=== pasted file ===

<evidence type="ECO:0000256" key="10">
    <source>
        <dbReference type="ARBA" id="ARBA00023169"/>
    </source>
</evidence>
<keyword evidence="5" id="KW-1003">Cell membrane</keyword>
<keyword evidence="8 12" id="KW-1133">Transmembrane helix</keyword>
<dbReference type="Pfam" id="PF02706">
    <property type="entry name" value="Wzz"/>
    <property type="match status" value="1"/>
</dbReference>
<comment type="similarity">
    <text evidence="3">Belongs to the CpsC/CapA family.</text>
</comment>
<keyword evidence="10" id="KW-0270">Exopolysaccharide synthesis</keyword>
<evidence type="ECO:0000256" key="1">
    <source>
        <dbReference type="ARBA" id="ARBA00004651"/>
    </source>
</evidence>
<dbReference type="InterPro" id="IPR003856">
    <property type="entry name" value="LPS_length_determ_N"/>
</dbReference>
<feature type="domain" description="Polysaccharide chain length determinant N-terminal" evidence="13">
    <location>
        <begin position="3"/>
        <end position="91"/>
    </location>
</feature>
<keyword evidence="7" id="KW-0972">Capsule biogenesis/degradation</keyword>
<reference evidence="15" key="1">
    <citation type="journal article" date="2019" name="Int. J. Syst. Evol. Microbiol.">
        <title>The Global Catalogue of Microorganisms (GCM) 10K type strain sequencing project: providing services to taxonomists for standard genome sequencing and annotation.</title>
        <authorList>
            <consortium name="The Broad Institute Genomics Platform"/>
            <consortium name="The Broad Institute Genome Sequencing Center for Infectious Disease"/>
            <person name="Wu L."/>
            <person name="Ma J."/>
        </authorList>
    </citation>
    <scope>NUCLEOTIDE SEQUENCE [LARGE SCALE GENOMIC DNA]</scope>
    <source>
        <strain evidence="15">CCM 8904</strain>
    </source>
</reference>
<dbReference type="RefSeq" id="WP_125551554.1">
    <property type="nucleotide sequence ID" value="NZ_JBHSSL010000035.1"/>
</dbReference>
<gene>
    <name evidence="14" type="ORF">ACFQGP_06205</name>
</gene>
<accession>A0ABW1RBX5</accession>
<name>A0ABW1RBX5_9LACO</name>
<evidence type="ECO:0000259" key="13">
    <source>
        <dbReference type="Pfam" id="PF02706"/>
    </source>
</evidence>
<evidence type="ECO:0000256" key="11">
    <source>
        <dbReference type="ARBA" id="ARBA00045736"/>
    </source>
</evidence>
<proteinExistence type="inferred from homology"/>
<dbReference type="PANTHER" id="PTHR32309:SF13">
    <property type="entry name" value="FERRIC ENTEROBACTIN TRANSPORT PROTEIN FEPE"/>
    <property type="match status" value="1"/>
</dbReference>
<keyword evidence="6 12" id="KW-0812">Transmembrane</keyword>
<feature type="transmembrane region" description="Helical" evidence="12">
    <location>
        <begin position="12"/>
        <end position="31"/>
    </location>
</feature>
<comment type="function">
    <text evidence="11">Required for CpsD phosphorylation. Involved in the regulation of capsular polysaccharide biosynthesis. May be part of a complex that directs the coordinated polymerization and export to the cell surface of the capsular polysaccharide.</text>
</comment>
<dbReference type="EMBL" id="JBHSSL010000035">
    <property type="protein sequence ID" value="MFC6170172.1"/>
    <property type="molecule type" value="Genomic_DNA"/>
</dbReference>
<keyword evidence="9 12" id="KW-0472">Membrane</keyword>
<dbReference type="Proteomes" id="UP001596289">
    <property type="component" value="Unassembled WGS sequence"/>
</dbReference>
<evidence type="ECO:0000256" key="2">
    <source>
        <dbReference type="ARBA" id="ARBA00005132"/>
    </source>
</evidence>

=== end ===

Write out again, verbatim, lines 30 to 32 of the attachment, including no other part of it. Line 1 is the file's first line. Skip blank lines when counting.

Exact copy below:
<keyword evidence="7" id="KW-0972">Capsule biogenesis/degradation</keyword>
<reference evidence="15" key="1">
    <citation type="journal article" date="2019" name="Int. J. Syst. Evol. Microbiol.">